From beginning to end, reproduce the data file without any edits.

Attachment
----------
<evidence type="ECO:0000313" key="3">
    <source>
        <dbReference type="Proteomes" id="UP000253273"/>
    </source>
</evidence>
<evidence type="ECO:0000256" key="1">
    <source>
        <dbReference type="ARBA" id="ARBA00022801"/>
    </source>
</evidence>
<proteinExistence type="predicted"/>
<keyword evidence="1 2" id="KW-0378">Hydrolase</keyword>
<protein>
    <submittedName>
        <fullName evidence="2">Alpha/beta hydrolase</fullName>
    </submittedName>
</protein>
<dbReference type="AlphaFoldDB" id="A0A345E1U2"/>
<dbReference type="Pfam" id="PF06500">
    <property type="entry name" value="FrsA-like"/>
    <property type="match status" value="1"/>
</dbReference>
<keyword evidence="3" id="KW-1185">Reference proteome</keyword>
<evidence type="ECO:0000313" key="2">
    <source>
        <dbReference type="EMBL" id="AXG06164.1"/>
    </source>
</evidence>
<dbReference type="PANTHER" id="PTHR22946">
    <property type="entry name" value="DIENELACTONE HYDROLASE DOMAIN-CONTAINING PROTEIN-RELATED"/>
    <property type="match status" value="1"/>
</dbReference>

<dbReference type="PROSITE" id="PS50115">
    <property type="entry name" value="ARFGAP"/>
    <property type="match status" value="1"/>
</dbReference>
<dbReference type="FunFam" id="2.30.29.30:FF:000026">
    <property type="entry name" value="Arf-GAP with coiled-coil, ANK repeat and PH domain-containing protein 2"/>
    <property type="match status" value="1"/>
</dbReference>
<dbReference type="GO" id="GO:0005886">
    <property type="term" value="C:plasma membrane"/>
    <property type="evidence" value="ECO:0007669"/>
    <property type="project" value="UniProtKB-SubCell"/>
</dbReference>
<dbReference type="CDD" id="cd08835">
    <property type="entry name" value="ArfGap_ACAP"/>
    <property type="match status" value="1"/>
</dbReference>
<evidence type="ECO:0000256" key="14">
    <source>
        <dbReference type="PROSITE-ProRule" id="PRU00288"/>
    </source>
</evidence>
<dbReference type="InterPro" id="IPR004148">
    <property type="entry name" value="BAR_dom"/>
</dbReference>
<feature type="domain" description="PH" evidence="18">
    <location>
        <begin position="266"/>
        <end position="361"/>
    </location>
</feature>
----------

<evidence type="ECO:0000313" key="3">
    <source>
        <dbReference type="Proteomes" id="UP000253273"/>
    </source>
</evidence>
<evidence type="ECO:0000256" key="1">
    <source>
        <dbReference type="ARBA" id="ARBA00022801"/>
    </source>
</evidence>
<proteinExistence type="predicted"/>
<keyword evidence="1 2" id="KW-0378">Hydrolase</keyword>
<protein>
    <submittedName>
        <fullName evidence="2">Alpha/beta hydrolase</fullName>
    </submittedName>
</protein>
<dbReference type="AlphaFoldDB" id="A0A345E1U2"/>
<dbReference type="Pfam" id="PF06500">
    <property type="entry name" value="FrsA-like"/>
    <property type="match status" value="1"/>
</dbReference>
<keyword evidence="3" id="KW-1185">Reference proteome</keyword>
<evidence type="ECO:0000313" key="2">
    <source>
        <dbReference type="EMBL" id="AXG06164.1"/>
    </source>
</evidence>
<dbReference type="PANTHER" id="PTHR22946">
    <property type="entry name" value="DIENELACTONE HYDROLASE DOMAIN-CONTAINING PROTEIN-RELATED"/>
    <property type="match status" value="1"/>
</dbReference>

<dbReference type="PROSITE" id="PS50115">
    <property type="entry name" value="ARFGAP"/>
    <property type="match status" value="1"/>
</dbReference>
<dbReference type="FunFam" id="2.30.29.30:FF:000026">
    <property type="entry name" value="Arf-GAP with coiled-coil, ANK repeat and PH domain-containing protein 2"/>
    <property type="match status" value="1"/>
</dbReference>
<dbReference type="GO" id="GO:0005886">
    <property type="term" value="C:plasma membrane"/>
    <property type="evidence" value="ECO:0007669"/>
    <property type="project" value="UniProtKB-SubCell"/>
</dbReference>
<dbReference type="CDD" id="cd08835">
    <property type="entry name" value="ArfGap_ACAP"/>
    <property type="match status" value="1"/>
</dbReference>
<evidence type="ECO:0000256" key="14">
    <source>
        <dbReference type="PROSITE-ProRule" id="PRU00288"/>
    </source>
</evidence>
<dbReference type="InterPro" id="IPR004148">
    <property type="entry name" value="BAR_dom"/>
</dbReference>
<feature type="domain" description="PH" evidence="18">
    <location>
        <begin position="266"/>
        <end position="361"/>
    </location>
</feature>